Note that both the verb וִיהִ֣י ("and let") and מַבְדִּ֔יל ("divide/separate") are masculine singular. However, the subject of both these verbs is רָקִ֖יעַ ("firmament/expanse") which is also masculine. However, in English, impersonal nouns do not have gender and thus, the translators provide a neuter pronoun. An overly literal translation would end up being meaningless by saying:

Then God said, “Let there be an expanse in the midst of the waters, and let him (ie, the firmament) separate the waters from the waters.”

This is incorrect English.

  • Thank you for the quick and thorough response. When I mentioned pronoun I was referring to the verb being masculine. I was viewing the Yod as a he/it. I will from now on refer to masculine/feminine. I'm aware בדל is used in the other verses and the subject is elohim. However, every single occurrence of that verb plus every other consecutive imperfect in all of chapter 1s 6 days contains a stated subject immediately after except for this one instance. I also don't understand the BSB versions providing a clearer translation as that translation supposes a lamed prefix to raqia without a vav. Nov 28, 2022 at 21:51
  • It's interesting to me he has left the antecedent subject out. If Genesis i compare genesis 1:28 to 1:7 ויברך אלהים אתם ויאמר אלהים...I would expect to see the same construction. I see 2 clues as to the antecedent from the narrator. One obvious, one im not sure about. The first is that in verse 6 the separator is to be the expanse, not Elohim. On the other hand, the 3rd clause in verse 7 contains לרקיע. If the raqia were the antecedent, could it seperate for/in regards to itsself? Nov 28, 2022 at 21:57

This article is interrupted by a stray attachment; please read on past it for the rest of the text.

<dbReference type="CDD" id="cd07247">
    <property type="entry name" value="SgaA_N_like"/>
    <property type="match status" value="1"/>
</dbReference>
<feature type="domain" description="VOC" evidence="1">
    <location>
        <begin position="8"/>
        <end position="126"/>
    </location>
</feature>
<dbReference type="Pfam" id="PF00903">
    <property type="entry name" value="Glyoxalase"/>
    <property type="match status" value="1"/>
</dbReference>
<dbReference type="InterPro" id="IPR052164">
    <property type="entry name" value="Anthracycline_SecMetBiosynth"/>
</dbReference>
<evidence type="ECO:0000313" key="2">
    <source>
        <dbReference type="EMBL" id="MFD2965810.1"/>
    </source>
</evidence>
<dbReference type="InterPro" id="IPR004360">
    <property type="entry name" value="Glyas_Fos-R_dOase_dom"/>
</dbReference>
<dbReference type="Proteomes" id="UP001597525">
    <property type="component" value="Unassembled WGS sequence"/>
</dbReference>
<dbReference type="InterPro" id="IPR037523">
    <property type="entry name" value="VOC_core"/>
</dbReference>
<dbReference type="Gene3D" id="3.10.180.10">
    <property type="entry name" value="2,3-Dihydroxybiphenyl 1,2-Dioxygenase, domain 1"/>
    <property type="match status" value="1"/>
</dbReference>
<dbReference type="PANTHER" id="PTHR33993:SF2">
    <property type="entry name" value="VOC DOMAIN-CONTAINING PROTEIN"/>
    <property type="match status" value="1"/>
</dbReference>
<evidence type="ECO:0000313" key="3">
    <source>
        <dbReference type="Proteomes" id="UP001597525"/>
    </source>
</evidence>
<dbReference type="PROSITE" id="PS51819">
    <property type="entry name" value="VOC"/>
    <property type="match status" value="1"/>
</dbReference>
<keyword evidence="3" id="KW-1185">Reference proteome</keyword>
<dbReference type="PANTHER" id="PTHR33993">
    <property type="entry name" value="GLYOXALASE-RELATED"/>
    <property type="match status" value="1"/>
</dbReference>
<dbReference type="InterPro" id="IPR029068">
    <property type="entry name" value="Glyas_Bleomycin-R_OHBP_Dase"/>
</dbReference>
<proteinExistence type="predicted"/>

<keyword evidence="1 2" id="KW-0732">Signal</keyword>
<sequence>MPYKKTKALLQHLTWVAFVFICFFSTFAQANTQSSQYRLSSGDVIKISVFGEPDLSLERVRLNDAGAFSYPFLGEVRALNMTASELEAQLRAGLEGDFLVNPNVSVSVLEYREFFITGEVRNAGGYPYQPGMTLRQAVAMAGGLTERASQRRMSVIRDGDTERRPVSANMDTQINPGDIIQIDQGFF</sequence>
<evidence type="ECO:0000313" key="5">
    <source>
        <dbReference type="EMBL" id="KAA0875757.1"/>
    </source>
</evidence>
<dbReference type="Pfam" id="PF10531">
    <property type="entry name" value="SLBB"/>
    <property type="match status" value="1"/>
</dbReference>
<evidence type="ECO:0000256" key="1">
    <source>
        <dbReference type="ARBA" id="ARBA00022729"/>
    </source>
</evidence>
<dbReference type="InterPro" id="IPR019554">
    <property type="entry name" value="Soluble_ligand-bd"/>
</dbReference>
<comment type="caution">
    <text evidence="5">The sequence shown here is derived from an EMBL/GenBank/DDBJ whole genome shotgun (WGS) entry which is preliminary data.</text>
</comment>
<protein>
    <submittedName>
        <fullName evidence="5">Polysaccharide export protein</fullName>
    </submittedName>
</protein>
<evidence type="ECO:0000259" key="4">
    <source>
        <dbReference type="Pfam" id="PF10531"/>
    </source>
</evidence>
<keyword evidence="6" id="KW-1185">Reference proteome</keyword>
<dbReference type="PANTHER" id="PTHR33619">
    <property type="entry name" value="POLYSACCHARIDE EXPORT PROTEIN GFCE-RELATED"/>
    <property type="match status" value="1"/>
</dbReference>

• I guess what I'm wanting to know most is of there is a grammatical or syntactical rule that requires the antecedent be אלהים or if it must be determined on context alone. I'll repeat, I don't understand how avoiding it as the BSB does can be correct. I think based off what I have read and seen, that the nominal construction would be different if that were most accurate. It seems there is a specific causer of the separation, enforced more so by the hiphil construction. Nov 28, 2022 at 22:01
  • @Garland_Jones - here is my very literal translation: "Thus made God the firmament and divided between the waters ...". At only a slight stretch, we might translate, "Thus made God the firmament thus dividing between the waters ...". The choice of the antecedent is just that - a matter of choice between the immediate and ultimate cause of the dividing. It is the firmament that divides but God created the firmament to divide.
    – Dottard
    Nov 28, 2022 at 22:57
  • Thanks again. And forgive also my references to the bsb. I understand the "he" omission after seeing yours and reflecting back. I had the "to divide" from verse 6 in mind when I made those references about the BSB version versus the NASB/NJPS versions pronominal renderings. Nov 28, 2022 at 23:49